Tuesday, March 20, 2012

GN Review -- The Plain Janes / Cecil Castellucci and Jim Rugg

I remember The Plain Janes being the first graphic novel I'd picked up by Minx, an imprint of DC Comics that advertised itself as a publisher for comics that would feature teenage girls as their protagonists.  Ironically, it wouldn't be the first I ended up reading--that honor went to Kimmie66.  But after finishing both, I thought the publisher was really onto something successful.

I found out shortly after that Minx had just recently folded.

The Plain Janes, like Good As Lily and many of its other publications, showed that it was possible to write good stories for as presumably niche an audience as teenage girls, and makes the demise of the publisher all the more tragic when you consider how popular that audience seems to be at present.  It begins with the story of Jane, a teenager who survives a bombing attack in Metro City, only to be hustled to Suburbia by her relieved but overprotective parents.  Jane struggles to fit in initially, but soon finds a group of girls--also named Jane--who she eventually befriends.

They stage a series of "art attacks" in their neighborhood, which gets the attention of the authorities, who view them as subversive defacement.  Despite several attempts at intimidation, the authorities are unable to identify Jane's group of vigilante artists, known as P.L.A.I.N. (People Loving Art In Neighborhoods), and Jane continues to experience a sense of fulfillment in challenging the town's perceptions of art.  Eventually she and her friends must decide whether it is more important to let the authorities have their way and stop the art attacks, or to continue them and be true to their artistic integrity and passion.

The message I ended up taking away from The Plain Janes underscores the idea that art and artistic expression is important in reminding communities about the passions and hopes of the individuals who make them up.  Jane plans and stages them with her friends as a way of challenging societal perceptions about the things that go on in their town, with the intention of getting them to think about what is truly important.  Not everyone sees it that way, of course, but that's not enough to deter P.L.A.I.N. from its mission, which I found to be heartening reminder of sticking up for what's important to you.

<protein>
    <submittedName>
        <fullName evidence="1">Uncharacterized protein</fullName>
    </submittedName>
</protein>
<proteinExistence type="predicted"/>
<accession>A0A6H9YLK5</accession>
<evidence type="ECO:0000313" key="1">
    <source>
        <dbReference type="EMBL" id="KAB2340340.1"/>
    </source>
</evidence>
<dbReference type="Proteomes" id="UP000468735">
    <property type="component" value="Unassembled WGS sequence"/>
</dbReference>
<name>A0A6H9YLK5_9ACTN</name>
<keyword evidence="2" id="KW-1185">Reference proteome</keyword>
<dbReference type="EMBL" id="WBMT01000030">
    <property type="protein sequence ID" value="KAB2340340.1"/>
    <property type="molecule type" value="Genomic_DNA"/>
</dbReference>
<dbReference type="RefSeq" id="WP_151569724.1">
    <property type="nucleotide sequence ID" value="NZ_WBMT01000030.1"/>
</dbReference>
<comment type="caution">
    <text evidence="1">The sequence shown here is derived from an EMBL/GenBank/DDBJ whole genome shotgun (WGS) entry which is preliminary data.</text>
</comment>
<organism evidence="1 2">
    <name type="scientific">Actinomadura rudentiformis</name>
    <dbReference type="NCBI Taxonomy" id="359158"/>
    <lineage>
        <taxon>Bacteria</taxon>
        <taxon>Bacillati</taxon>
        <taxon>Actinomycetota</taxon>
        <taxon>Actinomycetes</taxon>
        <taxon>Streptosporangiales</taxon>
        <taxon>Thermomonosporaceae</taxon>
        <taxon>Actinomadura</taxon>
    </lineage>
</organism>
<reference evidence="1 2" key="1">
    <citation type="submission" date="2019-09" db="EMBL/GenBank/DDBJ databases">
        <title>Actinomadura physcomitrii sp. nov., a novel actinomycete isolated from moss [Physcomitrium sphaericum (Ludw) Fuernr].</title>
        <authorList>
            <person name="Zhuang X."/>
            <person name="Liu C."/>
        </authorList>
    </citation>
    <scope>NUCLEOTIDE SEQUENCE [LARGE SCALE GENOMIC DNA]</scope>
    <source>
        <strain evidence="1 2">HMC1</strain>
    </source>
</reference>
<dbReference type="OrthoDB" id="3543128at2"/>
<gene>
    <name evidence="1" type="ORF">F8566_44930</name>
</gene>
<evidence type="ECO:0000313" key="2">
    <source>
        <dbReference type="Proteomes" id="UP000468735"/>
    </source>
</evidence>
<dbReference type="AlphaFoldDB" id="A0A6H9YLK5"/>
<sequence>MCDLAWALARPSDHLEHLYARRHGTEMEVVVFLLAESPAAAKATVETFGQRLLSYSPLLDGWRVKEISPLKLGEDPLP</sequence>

While the plot was enjoyable, I think one problem with the writing involved how the ending came about without any real resolution.  I mean, sure, the art gang will continue, but no attention is given to Damon's fate, or what P.L.A.I.N. will do about it.  The main and supporting characters were also pleasant and fun, but a couple of them ran the risk of being two-dimensional, like the overzealous police officer who's also a jerk.

Artistically, I think the style is simple, but overall very pleasant.  It reminded me slightly of Daniel Clowes's style in Ghost World, though it's a bit less detailed than that.  There are a couple of places where it seems a little flat, but they're pretty rare and often lost among the expressiveness of the characters or the larger action of the story.  It's not anything particularly special, but it's not bad either, and Jim Rugg does a fine job of visually supporting the narrative.

Overall, I enjoyed the story in The Plain Janes, as well as how it was told.  The main and supporting characters are interesting, the artwork is pleasant, and the overall message of the story regarding the importance of art to a community is well communicated.  Art lovers, rebels, and those seeking strong girl characters will want to give this a read.  Recommended.

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